However, Isbell argues that he “sees little regard for this product to be eco-friendly,” and that print quality is a larger concern in most applications.
The coating of the media plays a role. “You want to have a film with a coating compatible with the ink type of the printer,” cautions DeGroot. “Aqueous inkjet printers typically deliver the best color density and resolution. Latex and eco-solvent inkjet printers deliver great image quality with better production speeds. UV-curable inkjet printers are best for high production rates with no wait time before post processing. The best option for flexibility and durability is a polyester-based film.”
“Many films are compatible with today’s most popular pigment ink systems, which provide excellent lightfastness over time, especially when compared to images made with dye-based inks. Although dyes provide a broad color gamut with impressive color vibrancy, they are more prone to light fade than images made using pigmented inks,” explains Jaycox.
White point is also up for discussion. “When a graphic is placed in front of a light source, every little defect is highlighted. It is important to have an even opacifying layer—the white layer that diffuses the light. If the opacifying layer is not even, it can create hot spots where the light will be brighter and the colors of the graphic distorted. Pinholes are a serious flaw that generates a beacon of light coming right out of the graphic,” continues DeGroot.
Hunter notes that while the white point of media is important, some clear backlit films can be used to achieve a different appearance, and in those cases white point isn’t a consideration. “It all depends on whether you’re looking for a transparent or translucent look,” she suggests.
“A good white point provides a more appealing image in terms of vibrancy and color pop. It also enables automated routers/cutters to read print marks more effectively,” points out Goodman.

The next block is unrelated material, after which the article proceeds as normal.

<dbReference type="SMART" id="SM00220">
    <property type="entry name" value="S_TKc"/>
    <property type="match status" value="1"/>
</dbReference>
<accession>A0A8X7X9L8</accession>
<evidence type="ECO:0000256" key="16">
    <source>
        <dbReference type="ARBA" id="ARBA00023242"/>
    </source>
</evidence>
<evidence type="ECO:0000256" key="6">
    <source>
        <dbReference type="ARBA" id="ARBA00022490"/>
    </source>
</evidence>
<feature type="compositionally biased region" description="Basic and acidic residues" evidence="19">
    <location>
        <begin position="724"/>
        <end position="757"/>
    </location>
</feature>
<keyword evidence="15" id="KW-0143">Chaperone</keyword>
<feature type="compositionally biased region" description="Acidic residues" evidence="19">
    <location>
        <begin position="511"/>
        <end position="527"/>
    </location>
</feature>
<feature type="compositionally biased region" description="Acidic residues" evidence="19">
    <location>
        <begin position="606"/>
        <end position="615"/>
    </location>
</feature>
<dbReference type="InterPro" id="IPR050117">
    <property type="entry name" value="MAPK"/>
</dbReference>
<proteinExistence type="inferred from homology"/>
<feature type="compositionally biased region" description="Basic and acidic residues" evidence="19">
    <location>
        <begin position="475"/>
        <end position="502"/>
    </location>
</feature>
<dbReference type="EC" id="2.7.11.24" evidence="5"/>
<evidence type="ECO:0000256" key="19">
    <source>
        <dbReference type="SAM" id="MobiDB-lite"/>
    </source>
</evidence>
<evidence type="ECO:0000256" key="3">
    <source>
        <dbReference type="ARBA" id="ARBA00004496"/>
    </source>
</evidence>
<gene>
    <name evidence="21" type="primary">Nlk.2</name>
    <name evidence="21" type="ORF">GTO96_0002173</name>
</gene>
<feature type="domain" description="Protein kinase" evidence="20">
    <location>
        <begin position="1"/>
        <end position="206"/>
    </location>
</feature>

Isbell shares that white point is important, but not as important as the light source behind the backlit image. “With so many different LEDs producing various lumens, the light source is the determining factor,” he says.
Davis adds that since many backlit films have white added with UV printing, white point isn’t as important.
The type of finish that is chosen depends on the specific look you’re trying to achieve. A matte finish reduces glare, while gloss delivers more shine. “It really depends on personal preference, the specific application, and the particular atmosphere of the retail or restaurant environment,” explains Hunter.
“While a smooth gloss finish seems to be most popular, a matte finish gives a less shiny look and a velvet finish can help diffuse the light source. In this instance, films that offer double-sided printing give the printer greater options to make a single film work for multiple projects,” recommends Fuhrman.
Versatility is another important consideration for backlit media. Davis suggests that options acceptable for both indoor and outdoor use are ideal. PSPs can then use the same media for a number of different applications depending on their customers.
Goodman adds that having a print media that can be used on multiple print platforms and for multiple applications is advantageous. As such, many print providers would be attracted to such substrate options.
Tamara Pitman, product manager and Kristina Devine, senior marketing and pricing specialist, Coveris Advanced Coatings, note that backlit prints feature rich colors, specifically deep black. “For this reason, day/night backlit films are desirable because “the images look great even when the light box is off.”
The thickness of a film is another point. “Thicker films work well with channel displays and thinner films work with clip or snap displays,” suggests DeGroot.
Isbell says in an effort to reduce the cost, many people will go with a thinner gauge of PET film. “These products will often show oil canning or a waviness when installed,” he cautions.
Gary York, wide format specialist, Agfa Graphics, warns of wrinkling as a concern for backlit film. “People sometimes use paper for a cheap backlit, but if you use a film or fabric that is properly stretched, there won’t be any wrinkling of the media. If it sags on the display, that’s a bad thing. People don’t want to see saggy or wrinkly displays.”
He adds that backlit media should be able to withstand high-heat environments without melting.
Backlit applications provide an attention-grabbing alternative to nonilluminated signage. Films are especially attractive for retail, restaurant, and POP applications because they offer a high-end look that is both vibrant and readable. While fabric offers a suitable alternative in certain scenarios, backlit film holds its value and place in the graphic arts thanks to its versatility and cost effectiveness.
Oct2016, Digital Output